He also suggested housing firefighters in dorms instead of individual rooms.

“That’s just part of fire service; you share that common space,” he said.

“Based on the information I have right now, I think renovation is definitely necessary,” said Commissioner Owens.

Chief Franklin said during the renovation, they will have to put a modular unit on the property to house the staff or else relocate them to another station.

“I definitely want to see a modular unit there,” said Commissioner Hazellief.

“They need to be on site along with their equipment.”

The commissioners agreed that a new public works building is needed, but disagreed on the size.

“The mobile home has got to go,” said Commissioner Hazellief.

He said the concrete building can be renovated.

Public works

Chairman Burroughs suggested budgeting a total of $3 million of capital funding for renovation of fire station 2 and new buildings for the Public Works/Road Department and Property Appraiser/Tax Collector offices.

He suggested allocating $2.3 million to replace the Alderman Building, $600,000 for public works/road department and $100,000 for renovation of fire station 2.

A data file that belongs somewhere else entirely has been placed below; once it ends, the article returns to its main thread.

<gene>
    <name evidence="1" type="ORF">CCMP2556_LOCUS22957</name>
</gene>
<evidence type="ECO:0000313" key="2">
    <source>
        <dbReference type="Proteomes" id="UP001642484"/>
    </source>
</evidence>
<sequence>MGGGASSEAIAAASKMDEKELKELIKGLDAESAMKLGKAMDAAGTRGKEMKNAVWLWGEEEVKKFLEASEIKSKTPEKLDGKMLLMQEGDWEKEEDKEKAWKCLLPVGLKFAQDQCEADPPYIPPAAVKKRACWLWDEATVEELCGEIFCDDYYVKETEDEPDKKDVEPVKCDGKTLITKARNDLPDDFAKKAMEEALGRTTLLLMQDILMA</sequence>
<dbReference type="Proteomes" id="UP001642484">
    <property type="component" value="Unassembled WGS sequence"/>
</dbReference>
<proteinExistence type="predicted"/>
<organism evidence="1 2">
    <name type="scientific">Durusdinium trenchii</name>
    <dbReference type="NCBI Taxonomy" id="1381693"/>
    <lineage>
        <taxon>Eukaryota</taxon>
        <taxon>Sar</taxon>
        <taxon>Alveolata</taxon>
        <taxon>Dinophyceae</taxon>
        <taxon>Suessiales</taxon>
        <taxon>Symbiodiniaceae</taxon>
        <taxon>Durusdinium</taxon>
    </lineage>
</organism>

Commissioner Hazellief said he agrees with the priorities but disagrees with the plan for a 3,750 sq. ft. building for road department.

“Let’s go with a reasonable size like 2,000 sq. ft.,” he said.

“We’ve gone from 6,100 sq. ft. to 3,750 sq. ft,” said Mr. Oden. “I really can’t tell you what it is going to need.”

“We know it needs to be a reasonable size and a reasonable price. Cut it down to 2,500 sq. ft. and I’ll support it,” said Commissioner Hazellief.

County staff was asked to bring back estimates for the building at 3,550 sq. ft. and 2,500 sq. ft.